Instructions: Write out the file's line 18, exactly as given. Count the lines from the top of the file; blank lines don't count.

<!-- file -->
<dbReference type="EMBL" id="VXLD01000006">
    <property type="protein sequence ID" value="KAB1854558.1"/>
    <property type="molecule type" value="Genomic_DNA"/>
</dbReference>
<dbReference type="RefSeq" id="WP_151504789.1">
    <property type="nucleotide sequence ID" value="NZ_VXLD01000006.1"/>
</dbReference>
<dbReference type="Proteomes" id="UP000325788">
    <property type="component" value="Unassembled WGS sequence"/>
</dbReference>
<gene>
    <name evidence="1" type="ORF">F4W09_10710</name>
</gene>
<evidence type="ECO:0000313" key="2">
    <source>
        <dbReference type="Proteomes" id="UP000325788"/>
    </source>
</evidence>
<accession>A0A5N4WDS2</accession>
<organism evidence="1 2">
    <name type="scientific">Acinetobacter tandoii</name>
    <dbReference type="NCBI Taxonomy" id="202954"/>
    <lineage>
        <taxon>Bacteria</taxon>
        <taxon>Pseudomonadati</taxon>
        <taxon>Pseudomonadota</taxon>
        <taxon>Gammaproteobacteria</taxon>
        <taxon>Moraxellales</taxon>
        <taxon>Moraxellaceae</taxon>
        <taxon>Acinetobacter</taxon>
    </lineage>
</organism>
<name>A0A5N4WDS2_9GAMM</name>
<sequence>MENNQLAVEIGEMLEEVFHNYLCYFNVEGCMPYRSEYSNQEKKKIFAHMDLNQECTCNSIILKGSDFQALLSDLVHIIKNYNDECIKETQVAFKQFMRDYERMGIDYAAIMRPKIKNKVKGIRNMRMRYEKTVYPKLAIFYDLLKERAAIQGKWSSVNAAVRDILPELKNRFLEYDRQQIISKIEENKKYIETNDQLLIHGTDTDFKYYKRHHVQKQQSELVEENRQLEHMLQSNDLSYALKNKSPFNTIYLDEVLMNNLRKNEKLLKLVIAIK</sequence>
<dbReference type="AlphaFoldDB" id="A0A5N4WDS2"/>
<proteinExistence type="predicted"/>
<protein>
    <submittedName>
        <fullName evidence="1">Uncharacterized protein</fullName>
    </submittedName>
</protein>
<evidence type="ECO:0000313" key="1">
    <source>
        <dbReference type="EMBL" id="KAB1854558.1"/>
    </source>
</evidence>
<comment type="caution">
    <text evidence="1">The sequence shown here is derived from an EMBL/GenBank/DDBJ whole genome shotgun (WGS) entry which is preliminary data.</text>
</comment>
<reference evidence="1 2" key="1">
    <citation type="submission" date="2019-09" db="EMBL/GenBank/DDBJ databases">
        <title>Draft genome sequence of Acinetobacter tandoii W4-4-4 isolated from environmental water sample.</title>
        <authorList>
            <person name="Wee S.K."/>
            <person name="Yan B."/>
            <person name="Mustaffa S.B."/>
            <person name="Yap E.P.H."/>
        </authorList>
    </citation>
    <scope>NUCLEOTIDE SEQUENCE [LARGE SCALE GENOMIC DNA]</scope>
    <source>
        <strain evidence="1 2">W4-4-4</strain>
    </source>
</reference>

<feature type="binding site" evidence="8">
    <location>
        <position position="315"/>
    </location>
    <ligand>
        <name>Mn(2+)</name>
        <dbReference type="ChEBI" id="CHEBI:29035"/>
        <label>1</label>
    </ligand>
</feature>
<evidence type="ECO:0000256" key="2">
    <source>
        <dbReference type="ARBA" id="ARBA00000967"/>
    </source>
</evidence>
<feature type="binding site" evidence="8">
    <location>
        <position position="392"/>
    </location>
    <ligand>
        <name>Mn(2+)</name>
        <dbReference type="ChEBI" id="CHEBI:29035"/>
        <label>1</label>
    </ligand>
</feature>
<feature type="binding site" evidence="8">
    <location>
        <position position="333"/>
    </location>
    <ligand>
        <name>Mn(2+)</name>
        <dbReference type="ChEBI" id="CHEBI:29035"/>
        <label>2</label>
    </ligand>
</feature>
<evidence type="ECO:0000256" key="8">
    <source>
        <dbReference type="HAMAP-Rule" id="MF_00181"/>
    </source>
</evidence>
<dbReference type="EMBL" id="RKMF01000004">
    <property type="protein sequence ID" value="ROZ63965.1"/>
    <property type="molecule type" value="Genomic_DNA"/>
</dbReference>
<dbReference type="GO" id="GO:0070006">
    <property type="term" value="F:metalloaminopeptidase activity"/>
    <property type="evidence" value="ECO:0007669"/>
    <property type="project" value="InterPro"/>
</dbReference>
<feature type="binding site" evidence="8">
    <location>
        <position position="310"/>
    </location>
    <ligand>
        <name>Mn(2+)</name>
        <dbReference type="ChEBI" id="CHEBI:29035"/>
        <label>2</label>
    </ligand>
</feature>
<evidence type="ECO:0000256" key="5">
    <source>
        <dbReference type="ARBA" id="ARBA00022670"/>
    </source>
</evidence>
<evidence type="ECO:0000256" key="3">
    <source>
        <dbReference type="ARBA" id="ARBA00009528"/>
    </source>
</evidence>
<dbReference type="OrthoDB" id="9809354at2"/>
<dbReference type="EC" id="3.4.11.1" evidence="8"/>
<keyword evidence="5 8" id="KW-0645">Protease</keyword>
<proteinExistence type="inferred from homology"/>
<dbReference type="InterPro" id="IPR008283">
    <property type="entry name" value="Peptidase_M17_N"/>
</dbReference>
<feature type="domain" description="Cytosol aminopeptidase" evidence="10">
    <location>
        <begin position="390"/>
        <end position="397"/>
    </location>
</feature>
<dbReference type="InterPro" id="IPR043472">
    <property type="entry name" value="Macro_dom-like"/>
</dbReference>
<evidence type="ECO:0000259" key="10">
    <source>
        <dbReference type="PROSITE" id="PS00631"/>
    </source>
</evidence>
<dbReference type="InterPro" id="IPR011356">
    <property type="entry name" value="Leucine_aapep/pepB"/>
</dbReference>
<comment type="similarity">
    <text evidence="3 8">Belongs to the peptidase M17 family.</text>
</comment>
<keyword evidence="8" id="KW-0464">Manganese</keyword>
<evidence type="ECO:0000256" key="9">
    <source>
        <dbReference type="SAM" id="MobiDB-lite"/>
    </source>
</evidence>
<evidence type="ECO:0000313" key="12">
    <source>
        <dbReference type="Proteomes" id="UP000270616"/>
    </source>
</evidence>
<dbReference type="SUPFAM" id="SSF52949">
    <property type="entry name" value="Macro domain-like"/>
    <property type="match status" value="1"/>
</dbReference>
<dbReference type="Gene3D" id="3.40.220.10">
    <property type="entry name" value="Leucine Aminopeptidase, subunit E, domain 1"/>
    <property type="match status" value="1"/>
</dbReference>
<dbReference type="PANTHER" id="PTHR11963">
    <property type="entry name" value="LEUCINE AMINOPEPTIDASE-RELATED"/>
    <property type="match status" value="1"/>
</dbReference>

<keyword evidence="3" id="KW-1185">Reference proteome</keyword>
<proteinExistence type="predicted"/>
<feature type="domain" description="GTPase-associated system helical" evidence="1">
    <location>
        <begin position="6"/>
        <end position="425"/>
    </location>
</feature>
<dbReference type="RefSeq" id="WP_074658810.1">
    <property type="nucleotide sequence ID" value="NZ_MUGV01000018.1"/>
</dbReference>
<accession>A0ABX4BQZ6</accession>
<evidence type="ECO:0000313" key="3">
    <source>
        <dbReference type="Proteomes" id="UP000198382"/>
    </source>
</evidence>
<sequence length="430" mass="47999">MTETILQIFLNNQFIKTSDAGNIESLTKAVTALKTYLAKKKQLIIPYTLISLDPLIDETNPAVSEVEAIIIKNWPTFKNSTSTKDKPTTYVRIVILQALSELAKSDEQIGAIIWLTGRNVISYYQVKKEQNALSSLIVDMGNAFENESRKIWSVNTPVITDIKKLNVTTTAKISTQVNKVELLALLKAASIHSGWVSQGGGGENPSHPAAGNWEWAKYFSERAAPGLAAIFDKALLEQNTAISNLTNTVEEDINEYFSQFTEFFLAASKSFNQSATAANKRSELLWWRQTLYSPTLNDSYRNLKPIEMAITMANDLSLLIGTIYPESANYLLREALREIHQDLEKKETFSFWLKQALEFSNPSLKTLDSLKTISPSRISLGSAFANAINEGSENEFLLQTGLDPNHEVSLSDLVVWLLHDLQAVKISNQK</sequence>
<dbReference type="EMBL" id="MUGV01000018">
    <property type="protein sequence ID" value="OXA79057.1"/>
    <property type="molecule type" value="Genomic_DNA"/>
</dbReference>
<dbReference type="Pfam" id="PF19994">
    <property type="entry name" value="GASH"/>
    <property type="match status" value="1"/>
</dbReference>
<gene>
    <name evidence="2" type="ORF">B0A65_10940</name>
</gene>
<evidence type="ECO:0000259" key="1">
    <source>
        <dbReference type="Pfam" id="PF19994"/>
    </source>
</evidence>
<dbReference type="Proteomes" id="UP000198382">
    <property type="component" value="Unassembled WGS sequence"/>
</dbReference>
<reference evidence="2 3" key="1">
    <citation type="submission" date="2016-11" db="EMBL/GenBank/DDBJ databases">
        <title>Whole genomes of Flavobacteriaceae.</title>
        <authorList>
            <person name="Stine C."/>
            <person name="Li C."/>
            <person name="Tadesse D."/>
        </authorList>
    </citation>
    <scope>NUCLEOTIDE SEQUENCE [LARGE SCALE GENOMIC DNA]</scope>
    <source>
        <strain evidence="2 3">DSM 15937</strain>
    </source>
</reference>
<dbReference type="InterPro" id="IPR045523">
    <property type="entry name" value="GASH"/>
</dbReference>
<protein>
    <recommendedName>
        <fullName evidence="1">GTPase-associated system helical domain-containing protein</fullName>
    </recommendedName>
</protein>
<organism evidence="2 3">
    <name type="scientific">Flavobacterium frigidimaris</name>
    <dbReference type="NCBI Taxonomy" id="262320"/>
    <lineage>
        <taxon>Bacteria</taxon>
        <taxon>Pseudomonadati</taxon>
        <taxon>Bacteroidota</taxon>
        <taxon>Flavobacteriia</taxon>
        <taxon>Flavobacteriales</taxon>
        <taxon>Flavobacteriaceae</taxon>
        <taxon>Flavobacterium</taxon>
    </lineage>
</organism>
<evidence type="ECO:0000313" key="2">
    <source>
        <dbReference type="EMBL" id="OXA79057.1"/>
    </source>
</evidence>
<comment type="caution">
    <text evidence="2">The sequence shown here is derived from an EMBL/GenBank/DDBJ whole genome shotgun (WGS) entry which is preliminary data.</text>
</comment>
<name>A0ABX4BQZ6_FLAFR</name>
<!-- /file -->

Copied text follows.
</evidence>